So, the most popular option offered by conservatives to explain race differences in crime or criminology in general is single motherhood. Some popular pundits who expunge this theory are Larry Elder, Thomas Sowell, and Charlie Kirk. Overall, this theory is strongly flawed.
It is true that people raised by single parents do tend to commit more crimes than those who don’t. It should be noted this doesn’t mean there is a large effect size nor does it account for a number of confounders. The evidence of this is pretty clear. For example, Barack Obama said the following:
“children who grow up without a father are 5x more likely to live in poverty and commit crime; 9x more likely to drop out of school and 20x more likely to end up in prison.”
Kelly (2007) also attributes the failure found within black communities to single motherhood:
“The statistics also show that this burden falls more heavily on black children. Some 56 percent of black children lived in single-parent families in 2004, with most of those families headed by mothers. That figure compared with 22 percent of white children and 31 percent of Hispanic children.
“Father absence in the African American communities, across America, has hit those communities with the force of 100 hurricane Katrinas,” said Phillip Jackson, executive director of the Chicago-based Black Star Project, which helps children in mainly minority schools.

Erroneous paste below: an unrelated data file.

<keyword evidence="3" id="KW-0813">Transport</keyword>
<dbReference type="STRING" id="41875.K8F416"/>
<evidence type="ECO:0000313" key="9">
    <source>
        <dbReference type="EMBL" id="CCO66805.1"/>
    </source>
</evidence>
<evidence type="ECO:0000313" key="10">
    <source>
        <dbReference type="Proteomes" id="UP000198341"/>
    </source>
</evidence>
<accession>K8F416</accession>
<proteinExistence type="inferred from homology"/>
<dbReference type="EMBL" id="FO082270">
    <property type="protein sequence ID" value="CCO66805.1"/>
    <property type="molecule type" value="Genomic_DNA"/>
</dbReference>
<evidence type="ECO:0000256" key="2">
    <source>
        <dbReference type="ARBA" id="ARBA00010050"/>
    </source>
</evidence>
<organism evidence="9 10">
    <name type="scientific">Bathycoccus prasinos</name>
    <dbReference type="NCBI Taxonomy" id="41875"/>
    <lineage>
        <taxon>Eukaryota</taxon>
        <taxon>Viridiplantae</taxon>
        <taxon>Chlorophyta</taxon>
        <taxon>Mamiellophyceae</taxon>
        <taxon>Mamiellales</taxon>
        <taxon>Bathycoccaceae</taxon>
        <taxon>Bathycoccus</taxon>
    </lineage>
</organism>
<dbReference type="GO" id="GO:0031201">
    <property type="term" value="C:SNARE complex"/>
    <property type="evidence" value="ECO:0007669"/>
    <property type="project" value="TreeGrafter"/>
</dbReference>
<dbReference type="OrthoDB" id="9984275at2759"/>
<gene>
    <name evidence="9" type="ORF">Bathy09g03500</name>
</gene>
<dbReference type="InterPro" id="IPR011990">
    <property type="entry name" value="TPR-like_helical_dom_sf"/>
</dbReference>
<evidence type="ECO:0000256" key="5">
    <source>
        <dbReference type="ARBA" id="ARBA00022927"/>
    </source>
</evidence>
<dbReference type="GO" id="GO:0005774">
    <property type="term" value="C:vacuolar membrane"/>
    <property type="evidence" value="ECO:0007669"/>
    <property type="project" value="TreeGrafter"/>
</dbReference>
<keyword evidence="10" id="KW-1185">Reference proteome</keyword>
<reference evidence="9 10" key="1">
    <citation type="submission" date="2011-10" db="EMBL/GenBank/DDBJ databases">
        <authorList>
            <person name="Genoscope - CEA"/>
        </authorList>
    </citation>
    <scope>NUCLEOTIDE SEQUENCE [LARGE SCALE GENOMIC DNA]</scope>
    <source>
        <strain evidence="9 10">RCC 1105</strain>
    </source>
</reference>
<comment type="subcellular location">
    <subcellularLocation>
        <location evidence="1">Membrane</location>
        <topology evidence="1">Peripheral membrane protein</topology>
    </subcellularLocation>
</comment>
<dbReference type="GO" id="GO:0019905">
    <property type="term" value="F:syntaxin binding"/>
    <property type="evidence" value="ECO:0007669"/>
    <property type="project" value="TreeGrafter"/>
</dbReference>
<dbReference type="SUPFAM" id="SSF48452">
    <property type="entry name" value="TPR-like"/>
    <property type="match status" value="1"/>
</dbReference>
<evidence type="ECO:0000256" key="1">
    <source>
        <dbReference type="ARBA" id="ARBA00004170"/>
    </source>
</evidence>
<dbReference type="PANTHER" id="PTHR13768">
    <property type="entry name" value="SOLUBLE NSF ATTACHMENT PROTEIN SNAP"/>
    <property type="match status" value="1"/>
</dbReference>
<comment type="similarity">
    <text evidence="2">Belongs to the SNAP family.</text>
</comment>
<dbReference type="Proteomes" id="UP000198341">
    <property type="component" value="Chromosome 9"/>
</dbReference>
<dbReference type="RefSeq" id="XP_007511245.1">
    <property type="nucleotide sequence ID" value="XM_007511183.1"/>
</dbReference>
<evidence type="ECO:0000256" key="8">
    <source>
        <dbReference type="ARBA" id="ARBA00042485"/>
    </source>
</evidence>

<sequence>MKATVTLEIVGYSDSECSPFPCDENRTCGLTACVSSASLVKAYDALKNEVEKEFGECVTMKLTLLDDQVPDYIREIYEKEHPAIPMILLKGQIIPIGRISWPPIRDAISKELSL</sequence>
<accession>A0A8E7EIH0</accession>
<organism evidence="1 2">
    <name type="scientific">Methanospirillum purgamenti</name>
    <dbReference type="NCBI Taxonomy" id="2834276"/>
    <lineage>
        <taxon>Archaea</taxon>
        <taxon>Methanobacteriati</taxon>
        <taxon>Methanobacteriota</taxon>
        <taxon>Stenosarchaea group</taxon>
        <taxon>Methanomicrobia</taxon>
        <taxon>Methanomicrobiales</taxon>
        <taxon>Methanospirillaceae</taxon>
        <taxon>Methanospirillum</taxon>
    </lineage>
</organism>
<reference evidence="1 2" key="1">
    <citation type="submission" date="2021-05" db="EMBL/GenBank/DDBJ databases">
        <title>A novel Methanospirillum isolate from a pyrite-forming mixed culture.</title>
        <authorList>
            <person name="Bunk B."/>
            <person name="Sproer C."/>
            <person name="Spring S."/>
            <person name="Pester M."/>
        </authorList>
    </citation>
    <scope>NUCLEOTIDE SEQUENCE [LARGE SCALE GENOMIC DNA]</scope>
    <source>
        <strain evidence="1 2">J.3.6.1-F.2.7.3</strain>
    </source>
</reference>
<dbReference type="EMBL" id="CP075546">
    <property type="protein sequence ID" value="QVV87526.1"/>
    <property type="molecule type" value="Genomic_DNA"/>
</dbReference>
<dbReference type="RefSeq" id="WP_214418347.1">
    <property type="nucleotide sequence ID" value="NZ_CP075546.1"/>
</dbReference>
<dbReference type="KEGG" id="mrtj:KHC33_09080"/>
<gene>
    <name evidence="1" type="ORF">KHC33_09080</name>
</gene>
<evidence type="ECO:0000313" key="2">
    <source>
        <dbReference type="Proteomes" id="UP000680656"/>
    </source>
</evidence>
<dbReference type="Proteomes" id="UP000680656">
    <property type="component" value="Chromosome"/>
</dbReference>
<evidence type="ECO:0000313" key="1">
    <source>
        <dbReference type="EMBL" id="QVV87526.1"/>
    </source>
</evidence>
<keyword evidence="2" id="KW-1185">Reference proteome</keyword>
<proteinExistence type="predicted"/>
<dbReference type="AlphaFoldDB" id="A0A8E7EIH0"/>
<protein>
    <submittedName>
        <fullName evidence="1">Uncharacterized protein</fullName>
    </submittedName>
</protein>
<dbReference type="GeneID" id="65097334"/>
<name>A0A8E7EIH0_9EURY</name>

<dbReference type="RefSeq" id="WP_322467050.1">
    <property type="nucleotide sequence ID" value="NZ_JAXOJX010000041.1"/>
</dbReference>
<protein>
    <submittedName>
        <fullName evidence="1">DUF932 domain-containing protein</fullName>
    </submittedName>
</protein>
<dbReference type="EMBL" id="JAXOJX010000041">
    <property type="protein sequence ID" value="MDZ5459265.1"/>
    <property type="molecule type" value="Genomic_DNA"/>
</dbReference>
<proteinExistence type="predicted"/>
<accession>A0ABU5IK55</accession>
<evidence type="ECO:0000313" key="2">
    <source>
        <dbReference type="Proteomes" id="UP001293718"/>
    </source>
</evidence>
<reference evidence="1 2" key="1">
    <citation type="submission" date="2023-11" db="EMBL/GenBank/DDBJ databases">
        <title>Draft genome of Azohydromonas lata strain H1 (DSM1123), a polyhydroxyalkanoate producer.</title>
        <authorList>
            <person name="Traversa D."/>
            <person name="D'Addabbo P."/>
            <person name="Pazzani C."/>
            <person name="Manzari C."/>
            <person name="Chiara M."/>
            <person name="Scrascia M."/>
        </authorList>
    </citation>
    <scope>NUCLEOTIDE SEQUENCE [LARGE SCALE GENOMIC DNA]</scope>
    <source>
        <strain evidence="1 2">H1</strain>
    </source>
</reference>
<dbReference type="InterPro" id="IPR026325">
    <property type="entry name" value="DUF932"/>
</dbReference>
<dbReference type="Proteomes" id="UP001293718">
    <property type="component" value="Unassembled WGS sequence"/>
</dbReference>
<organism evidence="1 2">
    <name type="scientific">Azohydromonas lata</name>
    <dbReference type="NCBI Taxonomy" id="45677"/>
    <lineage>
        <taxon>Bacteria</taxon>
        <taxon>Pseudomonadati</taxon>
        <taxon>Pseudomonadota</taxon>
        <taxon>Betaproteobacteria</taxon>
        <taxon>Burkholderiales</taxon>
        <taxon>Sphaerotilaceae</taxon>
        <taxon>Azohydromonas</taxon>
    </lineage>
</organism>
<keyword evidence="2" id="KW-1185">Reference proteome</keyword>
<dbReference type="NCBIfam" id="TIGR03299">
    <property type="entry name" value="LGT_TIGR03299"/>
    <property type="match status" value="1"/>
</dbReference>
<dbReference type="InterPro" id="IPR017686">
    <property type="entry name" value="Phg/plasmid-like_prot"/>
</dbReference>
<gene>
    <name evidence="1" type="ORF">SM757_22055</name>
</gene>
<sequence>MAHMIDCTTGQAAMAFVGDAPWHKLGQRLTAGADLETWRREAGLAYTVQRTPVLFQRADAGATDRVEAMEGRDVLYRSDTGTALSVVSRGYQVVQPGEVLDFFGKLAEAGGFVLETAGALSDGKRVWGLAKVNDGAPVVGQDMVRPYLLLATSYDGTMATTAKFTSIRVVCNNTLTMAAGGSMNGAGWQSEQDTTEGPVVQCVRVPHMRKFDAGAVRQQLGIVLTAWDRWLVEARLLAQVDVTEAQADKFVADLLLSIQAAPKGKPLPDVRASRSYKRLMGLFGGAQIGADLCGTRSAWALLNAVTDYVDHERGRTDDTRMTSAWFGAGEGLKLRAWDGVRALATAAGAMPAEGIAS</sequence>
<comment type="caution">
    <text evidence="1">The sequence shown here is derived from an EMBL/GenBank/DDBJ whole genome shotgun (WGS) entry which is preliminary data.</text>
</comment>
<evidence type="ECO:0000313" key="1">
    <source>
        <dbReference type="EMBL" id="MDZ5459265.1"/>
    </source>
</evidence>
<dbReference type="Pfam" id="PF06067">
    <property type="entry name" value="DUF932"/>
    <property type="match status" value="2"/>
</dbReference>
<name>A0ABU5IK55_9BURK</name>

“It is literally decimating our communities and we have no adequate response to it.””
A more prominently cited example comes from MRA Warren Farrell in the book, The Boy Crisis. Data showing the race differences in single motherhood comes from Kids Count Data Center from the years 2009-2018:
So clearly there are race differences in single motherhood and we know there are race differences in real criminal activity by looking at data from the National Crime Victimization Survey (Steffensmeier et al., 2011). The issue of single motherhood and crime is typically attributed to race debates though it is also thought of as a solid criminological theory regardless of race.
Fagan (1995) also provides some admittedly better data in order to argue single motherhood and crime are strongly related to one another. He writes,